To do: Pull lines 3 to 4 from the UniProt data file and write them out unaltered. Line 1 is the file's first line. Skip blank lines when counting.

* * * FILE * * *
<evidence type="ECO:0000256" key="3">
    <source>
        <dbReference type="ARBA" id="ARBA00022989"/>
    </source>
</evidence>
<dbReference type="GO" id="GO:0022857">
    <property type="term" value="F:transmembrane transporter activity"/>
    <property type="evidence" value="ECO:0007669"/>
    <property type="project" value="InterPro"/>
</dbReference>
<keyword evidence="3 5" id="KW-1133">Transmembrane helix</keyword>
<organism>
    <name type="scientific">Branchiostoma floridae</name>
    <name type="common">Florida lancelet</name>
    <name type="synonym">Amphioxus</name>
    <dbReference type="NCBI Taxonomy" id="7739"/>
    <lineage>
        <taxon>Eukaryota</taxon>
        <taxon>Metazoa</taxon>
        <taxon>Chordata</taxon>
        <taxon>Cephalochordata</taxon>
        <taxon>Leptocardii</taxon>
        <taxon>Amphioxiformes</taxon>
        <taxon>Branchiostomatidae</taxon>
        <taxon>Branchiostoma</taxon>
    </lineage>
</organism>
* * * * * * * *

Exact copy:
        <dbReference type="ARBA" id="ARBA00022989"/>
    </source>